Those of you who really know me know that I have been yearning to be 70 years old since I was 19. I lived with my Grandma McEuen for a year when I moved away from home to go to college. I adapted very well to her retired-lifestyle pace. I traveled with Grandma to her hometown places of Oak City, Lemington, and Delta (population of all three places combined: 2,000 and all are related to me). I went with her to a few meetings of the DUP (Daughters of the Utah Pioneers), and I even attended some Orem Women Club meetings with her (motto: must be over 70 and love boring meetings). Through my associations with older ladies, I somehow found it within me to conjure up a killer Carol Channing impression, an alter ego you might say. Even today, any time my brother-in-law Nathan sees me, he says, "Hello, Carol Channing." To which I sing, "Diamonds are a girl's best friend...raspberries!"
We'd eat a lot of chicken, not so much red meat. And we watched a lot of mystery/detective/ lawyer shows like Matlock. I retired to bed no later than 8:30 p.m. every night, much to the consternation of my friends partying it up at that party school, Utah State University. (AKA: Dixie College North. Ouch! Keri, you know what I mean.) My friends at USU would call Grandma's house around 9:30 p.m. with plans for the upcoming weekend, but Grandma would give them a not-so-friendly lecture about me having to work at 5 a.m. and that I shouldn't be disturbed. The woman always had my best interests at heart. This was before cell phones and Facebook.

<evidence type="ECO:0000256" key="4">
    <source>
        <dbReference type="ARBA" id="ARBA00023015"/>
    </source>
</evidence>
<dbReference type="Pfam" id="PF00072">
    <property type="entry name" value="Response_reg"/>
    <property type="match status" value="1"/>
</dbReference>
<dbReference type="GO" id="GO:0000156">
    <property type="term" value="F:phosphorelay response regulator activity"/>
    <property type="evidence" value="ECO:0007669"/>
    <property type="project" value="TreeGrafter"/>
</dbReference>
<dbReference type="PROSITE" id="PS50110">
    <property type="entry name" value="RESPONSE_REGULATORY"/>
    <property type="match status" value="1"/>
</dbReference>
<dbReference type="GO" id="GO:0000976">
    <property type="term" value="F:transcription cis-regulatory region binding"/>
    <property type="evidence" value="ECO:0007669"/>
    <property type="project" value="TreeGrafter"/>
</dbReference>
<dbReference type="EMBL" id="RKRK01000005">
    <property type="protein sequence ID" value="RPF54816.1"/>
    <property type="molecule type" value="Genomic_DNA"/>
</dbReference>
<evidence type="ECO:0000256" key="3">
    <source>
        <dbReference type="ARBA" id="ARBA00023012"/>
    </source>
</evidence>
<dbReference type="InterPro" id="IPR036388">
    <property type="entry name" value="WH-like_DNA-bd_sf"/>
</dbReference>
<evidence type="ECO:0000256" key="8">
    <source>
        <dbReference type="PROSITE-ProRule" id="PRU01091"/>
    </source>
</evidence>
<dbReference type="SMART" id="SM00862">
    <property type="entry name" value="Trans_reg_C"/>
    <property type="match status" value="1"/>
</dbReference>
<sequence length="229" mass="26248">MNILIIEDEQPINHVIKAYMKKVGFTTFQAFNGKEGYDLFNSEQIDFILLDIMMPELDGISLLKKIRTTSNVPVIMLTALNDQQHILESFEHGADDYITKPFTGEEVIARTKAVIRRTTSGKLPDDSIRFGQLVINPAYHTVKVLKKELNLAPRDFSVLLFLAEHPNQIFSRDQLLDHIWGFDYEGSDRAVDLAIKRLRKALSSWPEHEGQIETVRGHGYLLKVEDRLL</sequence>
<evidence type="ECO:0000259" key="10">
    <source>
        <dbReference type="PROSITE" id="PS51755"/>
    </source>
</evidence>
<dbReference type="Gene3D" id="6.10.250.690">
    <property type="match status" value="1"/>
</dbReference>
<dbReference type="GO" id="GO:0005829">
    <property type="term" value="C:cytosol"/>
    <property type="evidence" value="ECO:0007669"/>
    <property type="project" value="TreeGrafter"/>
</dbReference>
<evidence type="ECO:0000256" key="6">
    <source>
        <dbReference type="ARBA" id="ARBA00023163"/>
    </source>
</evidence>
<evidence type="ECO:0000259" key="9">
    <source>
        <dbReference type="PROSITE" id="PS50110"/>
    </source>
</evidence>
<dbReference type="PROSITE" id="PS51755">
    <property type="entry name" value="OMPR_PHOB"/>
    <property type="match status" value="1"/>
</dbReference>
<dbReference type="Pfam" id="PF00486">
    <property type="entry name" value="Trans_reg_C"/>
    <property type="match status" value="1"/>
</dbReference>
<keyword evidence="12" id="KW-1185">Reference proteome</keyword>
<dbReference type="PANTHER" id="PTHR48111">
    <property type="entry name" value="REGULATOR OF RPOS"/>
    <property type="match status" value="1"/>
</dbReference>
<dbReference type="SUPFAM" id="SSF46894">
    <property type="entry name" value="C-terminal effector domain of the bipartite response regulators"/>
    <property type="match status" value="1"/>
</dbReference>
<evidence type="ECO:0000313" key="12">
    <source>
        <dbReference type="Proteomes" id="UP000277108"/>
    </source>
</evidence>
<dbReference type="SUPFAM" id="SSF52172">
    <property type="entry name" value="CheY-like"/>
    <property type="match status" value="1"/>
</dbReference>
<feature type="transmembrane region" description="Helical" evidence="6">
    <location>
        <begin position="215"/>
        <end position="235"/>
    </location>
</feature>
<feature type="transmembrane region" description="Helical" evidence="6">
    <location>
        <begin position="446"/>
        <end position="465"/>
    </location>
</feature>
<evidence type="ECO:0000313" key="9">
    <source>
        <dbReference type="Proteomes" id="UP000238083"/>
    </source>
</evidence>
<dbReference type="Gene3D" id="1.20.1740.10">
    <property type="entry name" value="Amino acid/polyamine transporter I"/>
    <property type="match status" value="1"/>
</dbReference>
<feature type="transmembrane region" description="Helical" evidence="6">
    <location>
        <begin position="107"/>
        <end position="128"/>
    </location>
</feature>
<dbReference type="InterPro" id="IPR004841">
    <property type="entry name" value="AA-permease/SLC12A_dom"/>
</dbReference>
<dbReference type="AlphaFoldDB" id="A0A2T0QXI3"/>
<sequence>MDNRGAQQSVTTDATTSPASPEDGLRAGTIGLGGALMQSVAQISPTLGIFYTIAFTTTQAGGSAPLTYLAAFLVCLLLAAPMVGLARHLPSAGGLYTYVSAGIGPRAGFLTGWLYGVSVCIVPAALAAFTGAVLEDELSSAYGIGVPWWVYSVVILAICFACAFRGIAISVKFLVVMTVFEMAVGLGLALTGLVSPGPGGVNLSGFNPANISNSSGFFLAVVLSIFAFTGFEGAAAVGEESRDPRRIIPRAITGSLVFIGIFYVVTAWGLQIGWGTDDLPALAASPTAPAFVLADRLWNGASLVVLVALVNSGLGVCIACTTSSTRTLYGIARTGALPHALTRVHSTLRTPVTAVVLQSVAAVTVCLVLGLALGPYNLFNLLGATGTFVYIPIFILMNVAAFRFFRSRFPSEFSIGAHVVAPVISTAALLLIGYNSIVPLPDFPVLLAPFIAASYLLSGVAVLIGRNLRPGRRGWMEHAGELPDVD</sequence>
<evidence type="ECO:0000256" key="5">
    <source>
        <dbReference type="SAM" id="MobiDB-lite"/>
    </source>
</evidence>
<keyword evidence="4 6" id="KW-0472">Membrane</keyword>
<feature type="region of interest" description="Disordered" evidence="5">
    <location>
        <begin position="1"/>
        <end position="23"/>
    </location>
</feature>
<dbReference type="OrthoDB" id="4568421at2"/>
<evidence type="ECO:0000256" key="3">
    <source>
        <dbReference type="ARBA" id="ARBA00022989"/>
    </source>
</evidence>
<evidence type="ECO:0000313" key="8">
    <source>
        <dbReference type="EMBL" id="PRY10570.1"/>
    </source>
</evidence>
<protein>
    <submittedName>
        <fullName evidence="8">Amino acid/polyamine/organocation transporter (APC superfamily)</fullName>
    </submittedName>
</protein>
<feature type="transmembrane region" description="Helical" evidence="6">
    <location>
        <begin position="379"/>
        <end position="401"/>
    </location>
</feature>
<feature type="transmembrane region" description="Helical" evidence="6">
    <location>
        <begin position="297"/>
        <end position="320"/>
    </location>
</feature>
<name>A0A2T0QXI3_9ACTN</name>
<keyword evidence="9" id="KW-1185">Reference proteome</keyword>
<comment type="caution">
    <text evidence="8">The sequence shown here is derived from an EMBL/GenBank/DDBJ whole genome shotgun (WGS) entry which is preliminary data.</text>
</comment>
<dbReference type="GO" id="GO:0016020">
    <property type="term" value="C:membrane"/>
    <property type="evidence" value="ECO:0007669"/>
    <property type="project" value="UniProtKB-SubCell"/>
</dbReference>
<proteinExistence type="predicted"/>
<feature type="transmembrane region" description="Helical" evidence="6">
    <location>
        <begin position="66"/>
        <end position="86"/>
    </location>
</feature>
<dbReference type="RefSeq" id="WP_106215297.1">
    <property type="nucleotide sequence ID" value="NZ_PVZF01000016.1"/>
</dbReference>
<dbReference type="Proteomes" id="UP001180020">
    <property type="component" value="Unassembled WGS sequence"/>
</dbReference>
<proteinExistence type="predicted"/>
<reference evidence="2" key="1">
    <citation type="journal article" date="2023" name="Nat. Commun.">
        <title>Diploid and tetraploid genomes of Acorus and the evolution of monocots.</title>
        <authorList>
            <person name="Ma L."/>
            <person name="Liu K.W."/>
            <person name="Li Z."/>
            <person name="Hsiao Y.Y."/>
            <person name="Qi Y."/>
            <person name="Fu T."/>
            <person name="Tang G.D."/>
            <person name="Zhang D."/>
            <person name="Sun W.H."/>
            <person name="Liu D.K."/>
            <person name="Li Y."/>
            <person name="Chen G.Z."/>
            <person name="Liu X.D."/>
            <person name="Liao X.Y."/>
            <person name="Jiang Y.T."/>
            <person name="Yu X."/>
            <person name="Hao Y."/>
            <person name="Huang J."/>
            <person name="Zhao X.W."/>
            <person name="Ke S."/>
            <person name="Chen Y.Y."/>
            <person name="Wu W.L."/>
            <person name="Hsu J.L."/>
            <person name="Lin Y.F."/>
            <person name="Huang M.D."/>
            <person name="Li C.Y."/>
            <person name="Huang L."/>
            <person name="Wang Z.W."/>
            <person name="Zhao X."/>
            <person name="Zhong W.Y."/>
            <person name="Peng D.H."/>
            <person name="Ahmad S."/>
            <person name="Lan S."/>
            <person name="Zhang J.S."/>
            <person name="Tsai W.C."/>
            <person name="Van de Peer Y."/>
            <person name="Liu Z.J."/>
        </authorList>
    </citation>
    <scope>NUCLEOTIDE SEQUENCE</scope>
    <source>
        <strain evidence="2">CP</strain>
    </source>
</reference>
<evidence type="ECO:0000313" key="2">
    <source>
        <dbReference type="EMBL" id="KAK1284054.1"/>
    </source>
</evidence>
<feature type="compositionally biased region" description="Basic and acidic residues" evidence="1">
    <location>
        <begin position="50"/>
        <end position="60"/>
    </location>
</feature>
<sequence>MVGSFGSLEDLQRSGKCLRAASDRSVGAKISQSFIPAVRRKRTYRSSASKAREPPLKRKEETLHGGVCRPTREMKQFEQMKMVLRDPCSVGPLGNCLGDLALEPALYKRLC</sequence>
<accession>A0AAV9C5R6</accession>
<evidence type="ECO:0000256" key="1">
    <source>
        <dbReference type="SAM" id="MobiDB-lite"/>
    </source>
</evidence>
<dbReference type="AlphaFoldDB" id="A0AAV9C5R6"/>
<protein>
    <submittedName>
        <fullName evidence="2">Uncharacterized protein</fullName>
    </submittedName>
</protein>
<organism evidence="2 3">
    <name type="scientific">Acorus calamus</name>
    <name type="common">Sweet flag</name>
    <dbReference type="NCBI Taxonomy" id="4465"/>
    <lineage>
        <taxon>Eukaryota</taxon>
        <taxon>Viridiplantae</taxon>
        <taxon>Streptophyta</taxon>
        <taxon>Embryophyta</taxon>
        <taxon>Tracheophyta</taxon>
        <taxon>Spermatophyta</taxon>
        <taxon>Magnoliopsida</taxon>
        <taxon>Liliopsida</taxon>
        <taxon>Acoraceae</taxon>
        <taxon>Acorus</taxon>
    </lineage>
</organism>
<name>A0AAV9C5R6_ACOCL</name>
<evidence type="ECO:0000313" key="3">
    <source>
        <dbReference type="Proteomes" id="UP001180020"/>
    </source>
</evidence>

But living with Grandma gave me an appreciation for old people, in particular, old battle axes. Grandma wasn't some wilting violet. Grandma was rather stern, with some choice phrases and comments. She scared a lot of my friends, and she could even scare me. But she also had an underlying warmth and her house felt very homey to me. At least, that first year. As time went on, and we lived with her a second time when Lilia was first born, her ability to cope with unexpected stimuli wasn't as great as it had been. But that's another story.
So I was caught off guard this Sunday when I sat near the back row with a bunch of the retired ladies in my ward. Being in nursery for the last two years, I'd missed my homeys, my peeps: the over 70 set.
The teacher at this particular Relief Society meeting was asking the question, "Why does Heavenly Father love us?"
Silence followed her question, as it normally does as people reflect and try to come up with a good answer. One of my over-70 sisters said in her inside-whisper voice, "Whooooo knows." It was so sarcastically wonderful and said like only a woman who's traveled life's winding roads could say it.
I burst out into laughter. Why would God love a bunch of yahoos and dingbats like us? Oh how I love the humor of old ladies!